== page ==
The government has issued a prakas (directive) on controlling and managing the use of construction mining resources and the revenue for any government infrastructure projects.
The joint prakas by the Ministry of Economy and Finance (MEF) and the Ministry of Mines and Energy (MME) on “controlling and collecting royalty revenue from the resources”, dated June 23, stated that the government aims to better control the operation of mining resources and revenue collection. The resources include rocks, sand and soil.
According to the parkas, the state-owned development infrastructure projects include roads, bridges, irrigation systems and power stations.
“Project developers both state-owned and private who use their own resources must have a mining licence issued by the MME and need to pay a royalty fee as set by the ministry,” it said.
The company or developer also needs to apply for a mining licence at the Ministry of Mine and Energy or a provincial mine and energy department before the project can start. The licence can be approved within 45 days.
In the case of the resources being supplied from the market, the company needs to buy from licensed suppliers because the ministries said the prakas was drawn up to ensure transparency in controlling and collecting the royalty revenue from the resources.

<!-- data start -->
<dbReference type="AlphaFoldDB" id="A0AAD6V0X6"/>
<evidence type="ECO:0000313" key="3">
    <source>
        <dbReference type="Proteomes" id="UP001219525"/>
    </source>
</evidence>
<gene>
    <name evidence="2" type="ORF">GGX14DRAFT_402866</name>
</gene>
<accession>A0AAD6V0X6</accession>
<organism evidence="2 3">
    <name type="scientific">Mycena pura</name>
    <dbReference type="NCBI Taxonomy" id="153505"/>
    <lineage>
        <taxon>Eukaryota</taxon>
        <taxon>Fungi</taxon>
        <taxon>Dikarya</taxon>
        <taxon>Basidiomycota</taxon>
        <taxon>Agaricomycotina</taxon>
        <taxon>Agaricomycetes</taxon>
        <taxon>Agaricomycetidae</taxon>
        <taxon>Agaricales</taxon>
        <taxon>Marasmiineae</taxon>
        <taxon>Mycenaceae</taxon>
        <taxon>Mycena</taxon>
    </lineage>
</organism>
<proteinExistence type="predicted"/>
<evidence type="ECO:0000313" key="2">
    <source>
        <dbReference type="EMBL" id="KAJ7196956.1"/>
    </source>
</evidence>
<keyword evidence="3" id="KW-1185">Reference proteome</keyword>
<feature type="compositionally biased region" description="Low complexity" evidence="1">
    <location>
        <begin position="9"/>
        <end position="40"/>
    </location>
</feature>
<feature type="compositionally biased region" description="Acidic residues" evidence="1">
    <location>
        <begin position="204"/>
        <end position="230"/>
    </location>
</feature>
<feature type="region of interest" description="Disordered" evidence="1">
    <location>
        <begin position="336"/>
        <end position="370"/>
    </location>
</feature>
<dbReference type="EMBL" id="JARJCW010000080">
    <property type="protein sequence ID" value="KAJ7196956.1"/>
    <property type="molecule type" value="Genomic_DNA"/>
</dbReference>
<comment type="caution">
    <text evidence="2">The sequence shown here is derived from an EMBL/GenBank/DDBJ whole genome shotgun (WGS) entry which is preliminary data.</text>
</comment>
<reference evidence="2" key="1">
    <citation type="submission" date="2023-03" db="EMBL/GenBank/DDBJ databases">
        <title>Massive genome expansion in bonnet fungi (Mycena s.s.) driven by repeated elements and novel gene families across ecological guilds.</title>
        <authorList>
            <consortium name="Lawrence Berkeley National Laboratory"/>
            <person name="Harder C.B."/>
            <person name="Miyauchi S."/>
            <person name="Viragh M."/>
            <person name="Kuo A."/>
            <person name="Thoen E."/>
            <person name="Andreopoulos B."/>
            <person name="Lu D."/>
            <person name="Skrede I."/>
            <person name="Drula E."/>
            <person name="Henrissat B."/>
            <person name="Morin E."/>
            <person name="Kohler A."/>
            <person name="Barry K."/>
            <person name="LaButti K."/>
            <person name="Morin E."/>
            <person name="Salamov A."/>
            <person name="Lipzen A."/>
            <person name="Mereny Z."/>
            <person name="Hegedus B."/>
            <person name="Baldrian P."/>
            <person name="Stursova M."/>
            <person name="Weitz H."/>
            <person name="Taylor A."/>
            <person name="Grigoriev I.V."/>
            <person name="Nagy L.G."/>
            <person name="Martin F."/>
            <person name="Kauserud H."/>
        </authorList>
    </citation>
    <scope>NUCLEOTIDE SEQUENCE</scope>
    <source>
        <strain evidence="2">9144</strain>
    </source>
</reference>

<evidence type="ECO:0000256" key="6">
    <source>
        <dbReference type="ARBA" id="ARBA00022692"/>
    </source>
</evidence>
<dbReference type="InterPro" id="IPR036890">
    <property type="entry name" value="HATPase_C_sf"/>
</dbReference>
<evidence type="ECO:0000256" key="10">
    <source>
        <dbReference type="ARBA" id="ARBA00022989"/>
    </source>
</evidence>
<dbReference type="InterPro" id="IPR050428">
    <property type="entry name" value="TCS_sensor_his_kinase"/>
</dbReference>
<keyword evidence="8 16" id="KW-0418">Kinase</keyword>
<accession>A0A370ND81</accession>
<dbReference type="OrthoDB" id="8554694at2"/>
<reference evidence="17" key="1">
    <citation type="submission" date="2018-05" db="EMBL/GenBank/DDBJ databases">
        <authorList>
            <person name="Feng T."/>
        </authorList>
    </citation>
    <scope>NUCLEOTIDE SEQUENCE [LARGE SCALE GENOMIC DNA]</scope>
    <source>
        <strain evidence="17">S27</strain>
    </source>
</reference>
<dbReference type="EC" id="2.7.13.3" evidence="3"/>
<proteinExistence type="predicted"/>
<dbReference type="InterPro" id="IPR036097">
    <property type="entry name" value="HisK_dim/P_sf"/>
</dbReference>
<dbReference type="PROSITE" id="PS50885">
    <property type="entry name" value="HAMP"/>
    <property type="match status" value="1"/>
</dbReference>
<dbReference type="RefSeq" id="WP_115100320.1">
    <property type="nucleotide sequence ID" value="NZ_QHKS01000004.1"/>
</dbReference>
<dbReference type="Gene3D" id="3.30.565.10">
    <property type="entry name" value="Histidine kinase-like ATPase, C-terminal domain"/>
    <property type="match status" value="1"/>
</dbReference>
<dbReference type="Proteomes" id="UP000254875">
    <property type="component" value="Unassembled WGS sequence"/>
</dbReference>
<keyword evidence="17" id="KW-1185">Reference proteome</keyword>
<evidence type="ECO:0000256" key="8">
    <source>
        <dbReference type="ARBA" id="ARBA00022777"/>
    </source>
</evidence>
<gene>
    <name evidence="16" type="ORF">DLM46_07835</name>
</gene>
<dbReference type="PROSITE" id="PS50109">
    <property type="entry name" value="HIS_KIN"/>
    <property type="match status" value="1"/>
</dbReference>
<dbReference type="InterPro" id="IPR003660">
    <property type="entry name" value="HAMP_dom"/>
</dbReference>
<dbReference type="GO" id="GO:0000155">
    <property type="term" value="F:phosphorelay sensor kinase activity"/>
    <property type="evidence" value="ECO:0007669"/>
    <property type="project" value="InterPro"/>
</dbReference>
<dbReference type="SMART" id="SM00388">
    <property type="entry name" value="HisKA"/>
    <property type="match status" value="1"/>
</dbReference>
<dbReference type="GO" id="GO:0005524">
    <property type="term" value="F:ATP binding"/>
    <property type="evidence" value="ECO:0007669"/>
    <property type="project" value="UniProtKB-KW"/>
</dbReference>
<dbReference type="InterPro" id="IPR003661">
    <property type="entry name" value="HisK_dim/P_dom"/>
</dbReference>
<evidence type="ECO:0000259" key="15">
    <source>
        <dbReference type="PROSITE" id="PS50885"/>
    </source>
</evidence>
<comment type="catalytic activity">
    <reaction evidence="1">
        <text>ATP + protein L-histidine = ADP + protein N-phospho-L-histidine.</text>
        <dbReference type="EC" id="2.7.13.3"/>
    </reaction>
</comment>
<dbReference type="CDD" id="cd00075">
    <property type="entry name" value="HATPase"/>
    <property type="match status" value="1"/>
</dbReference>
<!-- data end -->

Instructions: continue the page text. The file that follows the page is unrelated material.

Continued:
Pech Pisey, an executive director of Transparency International (TI) Cambodia welcome the move, saying that the government’s measure is good.
He said Cambodia did not have legal instruments to control and manage the royalty revenues in general before and it comes at the right time because gold mining is starting to generate revenue for the nation.
He said TI Cambodia and key partners have been advocating for relevant legal and regulatory frameworks to safeguard and ensure transparency and accountability in the mining sector for many years.
“So this is a welcome step in the right direction. However it’s crucial to ensure the effective implementation of the prakas and curb corruption in all steps of the mining licensing, mining extraction and revenue distribution,” he said.
Pisey said the government and companies have obligations to ensure transparency and accountability in financial management of the revenue which is generated from mining resources in Cambodia.
“I applaud the MME’s leadership for this effort and encourage the MME to continue to collaborate with key stakeholders such as mining companies and CSOs (civil society organisations) through the existing Extractive Industry Governance Forum (EIGF) to promote transparency, accountability and curbing corruption in the mining sector in Cambodia,” he said.
He said as Cambodia is facing the impact of COVID-19, revenue from the mining sector can contribute to a financial gap which the government is currently facing.